Martin Scorsese would like to preemptively thank the Academy for whatwill likely be at least four nominations including Best Picture, BestDirector, Best Actor (Ben Kingsley), and Best Supporting Actress (HelenMcCrory). Given most of the movie serves as a celebration ofmovie-making as an art and movie directors as artists, they don't havemuch choice. Also it gives the Academy a chance to dole out a lifetimeachievement award to Scorsese and Kingsley (although he has done a fairbit of schlock such as "Species"). Wrapped around the brief history ofthe earliest beginnings of movie-making and the self-reverentialcelebration of film-making is the plot from the book "The Invention ofHugo Cabret". In this story, an orphan subsists in the Paris trainstation by stealing and spends most of his time running from thestation's dedicated constable. Somehow we are lead to believe this ispreferable to be sent to the local orphanage. In an interesting castingmove lunatic Sasha Baron Cohen plays the socially awkward policeman.Unlike most prior roles we don't see him naked but we are invited tolaugh at a physical deformity resulting from an injury sustained inWorld War II so he does retain some of his trademark offense. While thecasting decision mixed things up in what is a very staid and statelyfilm, Cohen's maniacal vibe is largely wasted here and the part couldhave been played by any number of actors. Certainly a gorgeous film anda good use of 3-D; however, even here the 3-D medium feels gimmicky.Scorsese swings for the fences with the technology and it is itsbreadth and Merchant Ivory grand, sweeping feel that leads to some ofthe problems with the movie. The chief among these lies with the slow,stately pacing which is simply dull in a number of particularly slowspots. The intrusive soundtrack often offers some bouncing bit oforchestral shenanigans during these times when not much is happening onthe screen further highlighting the yawn-worthy scenes. A second majorproblem comes from a jarring break between the main Hugo plot and theacademic salute to movie-making which starts about three-fifths intothe film. By the time the history lesson ends, the return to the Hugo'sbattle against Cohen almost could use a recap for those who hadforgotten the earlier story. In short, not a great film but with toomany of the elements needed to a Best Picture nom and probably winunless the Weinsteins come up with another historical period drama.
*Spoiler/plot- 2011, A young orphan boy has tragic beginnings with hiswatchmaker father's accidental death and his uncle's alcoholism at thetrain station. The boy ends up living & working winding up the Paristrain station clocks for his drunken uncle. The boy is a genius infixing most clockwork mechanisms. Hugo meets a bitter toyshop ownerthat takes an interest in him and his interests. Later the boy finds afriend in the toy merchant's daughter who helps the boy to explore hismemories of his troubled childhood and clockwork hobbies. We find outthat the boy and the merchant are linked in a very interesting waythrough common interests in dream & story telling and vintage motionpicture interests.*Special Stars- Asa Butterfield, Ben Kingsley, Jude Law, Sacha BaronCohen, Christopher Lee. DIR: Martin Scorsesse *Theme- Artists areseldom appreciated in their own times and origins.*Trivia/location/goofs- An multi Oscar nominated and one award winningfilm. Scorsesse appears in this film in a cameo as the portraitphotographer of George Milies & wife in front of their new motionpicture glass walled studio. The Paris train station police inspectorwounded WW1 veteran with a steel leg brace heavy Cockney English accentworking selected by the actor Sacha "Borat" Cohen was a questionablechoice and why not a French accent. The portable film screen used toshow Mrs. Milies her husband's film remaining film by the museumprofessor was not available during the time period of this film, ananachronism.*Emotion- An enjoyable but rather preachy film on the origins andscarcity of early 'Flickers" one reel films from the 1890's by GeorgeMilies encased in a family drama. While the narrative plot of this filmis thin by charming, the rest of the film is a bio-pic of George Miliesand tediously showcased his life and his works. The acting in this filmwas pedestrian but the biographic matter was of some note to hardcorefilm students and historians. Mainstream audience will find this filmslow and boring with little human pathos. There were too many boringdigital dolly tracking shots, disgusting digital 'dust in the air'shots and infinity digital sets shots that detracted greatly from theenjoyment of the dramatic scenes. The character development was lackingin many of the more colorful characters. I found myself wanting &watching them and not the lead actors. A pretentious film of aoverbearing point of view which was not very entertaining.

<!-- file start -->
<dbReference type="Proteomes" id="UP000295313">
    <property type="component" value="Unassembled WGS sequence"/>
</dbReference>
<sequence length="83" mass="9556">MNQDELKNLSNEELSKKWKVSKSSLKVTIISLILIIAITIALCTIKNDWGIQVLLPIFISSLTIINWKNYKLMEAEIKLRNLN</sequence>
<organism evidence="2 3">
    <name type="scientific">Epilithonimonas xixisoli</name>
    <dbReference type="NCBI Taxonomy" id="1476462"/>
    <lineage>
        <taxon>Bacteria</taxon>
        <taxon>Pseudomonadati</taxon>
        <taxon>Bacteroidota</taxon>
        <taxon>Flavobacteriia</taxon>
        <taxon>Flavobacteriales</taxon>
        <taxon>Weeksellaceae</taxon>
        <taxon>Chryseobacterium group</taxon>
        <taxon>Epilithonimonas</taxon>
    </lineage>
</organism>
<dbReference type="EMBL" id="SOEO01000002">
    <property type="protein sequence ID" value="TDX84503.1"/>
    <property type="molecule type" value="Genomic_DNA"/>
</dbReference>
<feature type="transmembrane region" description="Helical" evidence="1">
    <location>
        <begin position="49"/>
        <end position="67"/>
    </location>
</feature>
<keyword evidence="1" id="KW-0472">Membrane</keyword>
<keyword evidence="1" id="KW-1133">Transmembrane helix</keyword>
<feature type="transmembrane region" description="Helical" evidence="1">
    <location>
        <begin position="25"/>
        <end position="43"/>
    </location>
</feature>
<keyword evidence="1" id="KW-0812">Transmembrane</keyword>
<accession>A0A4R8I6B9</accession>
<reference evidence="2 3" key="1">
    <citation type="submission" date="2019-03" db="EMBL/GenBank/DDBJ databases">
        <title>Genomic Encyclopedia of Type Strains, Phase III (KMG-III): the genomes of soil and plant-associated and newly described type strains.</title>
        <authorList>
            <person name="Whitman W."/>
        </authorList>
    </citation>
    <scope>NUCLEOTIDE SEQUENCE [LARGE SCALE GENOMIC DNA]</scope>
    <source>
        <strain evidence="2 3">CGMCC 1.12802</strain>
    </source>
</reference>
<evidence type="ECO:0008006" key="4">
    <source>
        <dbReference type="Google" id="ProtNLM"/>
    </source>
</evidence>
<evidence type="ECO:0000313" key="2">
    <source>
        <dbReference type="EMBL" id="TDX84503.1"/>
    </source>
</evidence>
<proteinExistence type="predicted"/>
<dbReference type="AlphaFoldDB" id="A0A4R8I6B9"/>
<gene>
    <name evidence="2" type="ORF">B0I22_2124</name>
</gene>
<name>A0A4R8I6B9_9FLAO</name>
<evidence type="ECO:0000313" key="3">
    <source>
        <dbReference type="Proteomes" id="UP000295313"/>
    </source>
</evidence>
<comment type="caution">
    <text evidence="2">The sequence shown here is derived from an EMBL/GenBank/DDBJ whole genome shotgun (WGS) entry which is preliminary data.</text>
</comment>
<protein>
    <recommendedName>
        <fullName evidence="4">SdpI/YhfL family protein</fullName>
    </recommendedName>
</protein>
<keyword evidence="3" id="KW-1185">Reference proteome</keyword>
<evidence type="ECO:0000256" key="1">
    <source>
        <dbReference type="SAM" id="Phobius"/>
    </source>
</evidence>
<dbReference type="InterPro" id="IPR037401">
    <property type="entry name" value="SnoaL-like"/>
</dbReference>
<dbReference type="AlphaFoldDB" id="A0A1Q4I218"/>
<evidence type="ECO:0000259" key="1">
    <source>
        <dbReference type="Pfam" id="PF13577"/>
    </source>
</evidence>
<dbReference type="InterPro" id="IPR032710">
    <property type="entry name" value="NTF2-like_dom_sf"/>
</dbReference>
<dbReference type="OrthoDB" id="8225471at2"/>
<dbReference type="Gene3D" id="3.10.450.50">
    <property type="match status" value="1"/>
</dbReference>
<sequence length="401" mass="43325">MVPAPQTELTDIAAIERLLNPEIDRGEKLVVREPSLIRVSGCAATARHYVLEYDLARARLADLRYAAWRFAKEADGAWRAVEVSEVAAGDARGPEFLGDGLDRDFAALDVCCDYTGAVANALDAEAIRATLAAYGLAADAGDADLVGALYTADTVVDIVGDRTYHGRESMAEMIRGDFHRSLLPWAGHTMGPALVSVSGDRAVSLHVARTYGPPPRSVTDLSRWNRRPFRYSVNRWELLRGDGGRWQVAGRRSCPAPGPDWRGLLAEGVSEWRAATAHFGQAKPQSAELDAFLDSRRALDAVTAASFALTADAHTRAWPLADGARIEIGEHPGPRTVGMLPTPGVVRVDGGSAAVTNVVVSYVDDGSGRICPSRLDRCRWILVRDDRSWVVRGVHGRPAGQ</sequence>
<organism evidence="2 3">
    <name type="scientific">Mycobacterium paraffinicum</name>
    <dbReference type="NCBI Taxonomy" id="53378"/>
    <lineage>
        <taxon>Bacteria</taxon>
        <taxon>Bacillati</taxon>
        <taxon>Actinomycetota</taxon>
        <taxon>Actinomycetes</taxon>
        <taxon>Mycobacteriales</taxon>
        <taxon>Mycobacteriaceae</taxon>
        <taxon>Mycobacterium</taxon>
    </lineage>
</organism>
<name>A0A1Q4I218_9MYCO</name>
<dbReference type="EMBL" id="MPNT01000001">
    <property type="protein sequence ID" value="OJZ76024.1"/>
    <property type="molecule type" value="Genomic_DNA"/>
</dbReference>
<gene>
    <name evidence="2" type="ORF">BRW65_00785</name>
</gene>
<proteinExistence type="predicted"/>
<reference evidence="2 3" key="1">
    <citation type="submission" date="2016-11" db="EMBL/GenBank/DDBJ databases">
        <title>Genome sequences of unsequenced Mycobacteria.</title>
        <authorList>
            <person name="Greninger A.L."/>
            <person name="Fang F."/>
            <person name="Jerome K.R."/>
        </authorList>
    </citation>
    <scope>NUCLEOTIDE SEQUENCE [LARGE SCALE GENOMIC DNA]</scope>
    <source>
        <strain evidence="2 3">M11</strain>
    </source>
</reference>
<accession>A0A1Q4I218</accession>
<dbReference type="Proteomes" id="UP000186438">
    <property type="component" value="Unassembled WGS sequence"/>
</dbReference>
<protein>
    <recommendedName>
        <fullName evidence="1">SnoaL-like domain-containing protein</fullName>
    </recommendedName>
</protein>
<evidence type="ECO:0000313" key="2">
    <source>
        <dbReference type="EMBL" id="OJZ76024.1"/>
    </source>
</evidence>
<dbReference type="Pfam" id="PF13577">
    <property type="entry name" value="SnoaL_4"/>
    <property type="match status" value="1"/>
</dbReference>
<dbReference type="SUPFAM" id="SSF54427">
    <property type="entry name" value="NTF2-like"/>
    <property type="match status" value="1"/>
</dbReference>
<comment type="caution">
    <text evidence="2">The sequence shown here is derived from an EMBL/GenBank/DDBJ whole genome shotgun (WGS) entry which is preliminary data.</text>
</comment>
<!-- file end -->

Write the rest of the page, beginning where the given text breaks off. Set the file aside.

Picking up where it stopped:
Wow. I don't usually review films that I consider to "mediocre" (I'mlazy so I review films that I love and ones that I hate--in-betweenersI tend to ignore). But "Hugo" was such a disappointment that I have todrop in and post a review. It's a crying shame that so much talentresulted in such a boring movie.Where to begin? It's a kid's film, certainly, but that doesn't mean itshould be stupid and unfortunately that's where we end up. The dialoguein this film reminded me of that line from (the vastly underrated JamieKennedy film) "Starstruck"--"Real people don't talk like that!""Of course real people don't talk like that! It's called DIALOGUE!!"Yeah... IT'S CALLED DIALOGUE.Not one conversation in this film makes sense. The entire structure ofthe movie depends upon everyone being secretive when there is no needto be. It's nuts. It's just bad scriptwriting. Want suspense? Keepsomebody in the dark! How simple! Especially if it's the audiencethat's being kept in the dark! Roger Ebert complains that he hates it when the audience can seesomething that is obvious but the characters are so dense that theycan't see it. Here is a similar situation. All the characters knowsomething that the audience does not, but the director assumes that theaudience (children) are so dumb they won't be able to figure it out.It's tedious.Martin Scorsese, meet George Lucas. You two guys have perfected the artof making bad, expensive films that are supposed to please children butjust annoy me.